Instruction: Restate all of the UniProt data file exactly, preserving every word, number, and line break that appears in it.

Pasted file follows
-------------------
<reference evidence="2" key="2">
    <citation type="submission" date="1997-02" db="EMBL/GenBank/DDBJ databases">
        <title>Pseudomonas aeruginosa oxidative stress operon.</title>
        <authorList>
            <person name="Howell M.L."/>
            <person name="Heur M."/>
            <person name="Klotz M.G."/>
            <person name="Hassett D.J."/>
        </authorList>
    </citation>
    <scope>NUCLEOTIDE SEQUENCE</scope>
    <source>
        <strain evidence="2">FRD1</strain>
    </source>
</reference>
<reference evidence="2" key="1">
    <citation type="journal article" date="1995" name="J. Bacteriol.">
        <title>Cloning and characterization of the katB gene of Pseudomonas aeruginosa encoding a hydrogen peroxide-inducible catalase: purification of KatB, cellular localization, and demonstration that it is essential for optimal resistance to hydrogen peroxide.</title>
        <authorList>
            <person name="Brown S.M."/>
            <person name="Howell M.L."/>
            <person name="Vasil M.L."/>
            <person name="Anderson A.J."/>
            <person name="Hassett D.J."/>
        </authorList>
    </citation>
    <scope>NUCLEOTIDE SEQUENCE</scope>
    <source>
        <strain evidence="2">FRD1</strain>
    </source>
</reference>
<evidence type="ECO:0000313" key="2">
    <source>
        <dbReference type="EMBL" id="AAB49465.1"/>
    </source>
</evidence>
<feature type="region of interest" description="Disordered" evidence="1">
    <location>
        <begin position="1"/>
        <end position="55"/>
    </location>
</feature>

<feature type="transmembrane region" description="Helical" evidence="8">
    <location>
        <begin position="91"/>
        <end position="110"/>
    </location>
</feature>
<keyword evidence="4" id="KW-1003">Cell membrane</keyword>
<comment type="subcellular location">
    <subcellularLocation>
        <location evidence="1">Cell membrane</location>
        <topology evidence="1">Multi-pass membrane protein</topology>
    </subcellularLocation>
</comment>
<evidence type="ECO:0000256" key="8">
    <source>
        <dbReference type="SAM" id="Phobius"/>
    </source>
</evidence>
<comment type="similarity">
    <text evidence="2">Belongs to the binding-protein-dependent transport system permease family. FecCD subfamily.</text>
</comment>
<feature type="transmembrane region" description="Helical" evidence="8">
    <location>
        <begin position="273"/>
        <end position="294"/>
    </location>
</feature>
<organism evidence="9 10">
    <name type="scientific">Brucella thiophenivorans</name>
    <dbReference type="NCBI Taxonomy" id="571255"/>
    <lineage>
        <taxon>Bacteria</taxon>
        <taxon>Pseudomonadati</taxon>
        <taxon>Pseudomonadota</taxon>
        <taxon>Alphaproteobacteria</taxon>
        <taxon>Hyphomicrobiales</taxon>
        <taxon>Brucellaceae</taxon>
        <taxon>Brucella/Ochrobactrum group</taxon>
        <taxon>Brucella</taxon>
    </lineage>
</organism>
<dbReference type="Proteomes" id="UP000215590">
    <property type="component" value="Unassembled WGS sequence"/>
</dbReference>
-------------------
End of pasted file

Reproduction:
<reference evidence="2" key="2">
    <citation type="submission" date="1997-02" db="EMBL/GenBank/DDBJ databases">
        <title>Pseudomonas aeruginosa oxidative stress operon.</title>
        <authorList>
            <person name="Howell M.L."/>
            <person name="Heur M."/>
            <person name="Klotz M.G."/>
            <person name="Hassett D.J."/>
        </authorList>
    </citation>
    <scope>NUCLEOTIDE SEQUENCE</scope>
    <source>
        <strain evidence="2">FRD1</strain>
    </source>
</reference>
<reference evidence="2" key="1">
    <citation type="journal article" date="1995" name="J. Bacteriol.">
        <title>Cloning and characterization of the katB gene of Pseudomonas aeruginosa encoding a hydrogen peroxide-inducible catalase: purification of KatB, cellular localization, and demonstration that it is essential for optimal resistance to hydrogen peroxide.</title>
        <authorList>
            <person name="Brown S.M."/>
            <person name="Howell M.L."/>
            <person name="Vasil M.L."/>
            <person name="Anderson A.J."/>
            <person name="Hassett D.J."/>
        </authorList>
    </citation>
    <scope>NUCLEOTIDE SEQUENCE</scope>
    <source>
        <strain evidence="2">FRD1</strain>
    </source>
</reference>
<evidence type="ECO:0000313" key="2">
    <source>
        <dbReference type="EMBL" id="AAB49465.1"/>
    </source>
</evidence>
<feature type="region of interest" description="Disordered" evidence="1">
    <location>
        <begin position="1"/>
        <end position="55"/>
    </location>
</feature>

<feature type="transmembrane region" description="Helical" evidence="8">
    <location>
        <begin position="91"/>
        <end position="110"/>
    </location>
</feature>
<keyword evidence="4" id="KW-1003">Cell membrane</keyword>
<comment type="subcellular location">
    <subcellularLocation>
        <location evidence="1">Cell membrane</location>
        <topology evidence="1">Multi-pass membrane protein</topology>
    </subcellularLocation>
</comment>
<evidence type="ECO:0000256" key="8">
    <source>
        <dbReference type="SAM" id="Phobius"/>
    </source>
</evidence>
<comment type="similarity">
    <text evidence="2">Belongs to the binding-protein-dependent transport system permease family. FecCD subfamily.</text>
</comment>
<feature type="transmembrane region" description="Helical" evidence="8">
    <location>
        <begin position="273"/>
        <end position="294"/>
    </location>
</feature>
<organism evidence="9 10">
    <name type="scientific">Brucella thiophenivorans</name>
    <dbReference type="NCBI Taxonomy" id="571255"/>
    <lineage>
        <taxon>Bacteria</taxon>
        <taxon>Pseudomonadati</taxon>
        <taxon>Pseudomonadota</taxon>
        <taxon>Alphaproteobacteria</taxon>
        <taxon>Hyphomicrobiales</taxon>
        <taxon>Brucellaceae</taxon>
        <taxon>Brucella/Ochrobactrum group</taxon>
        <taxon>Brucella</taxon>
    </lineage>
</organism>
<dbReference type="Proteomes" id="UP000215590">
    <property type="component" value="Unassembled WGS sequence"/>
</dbReference>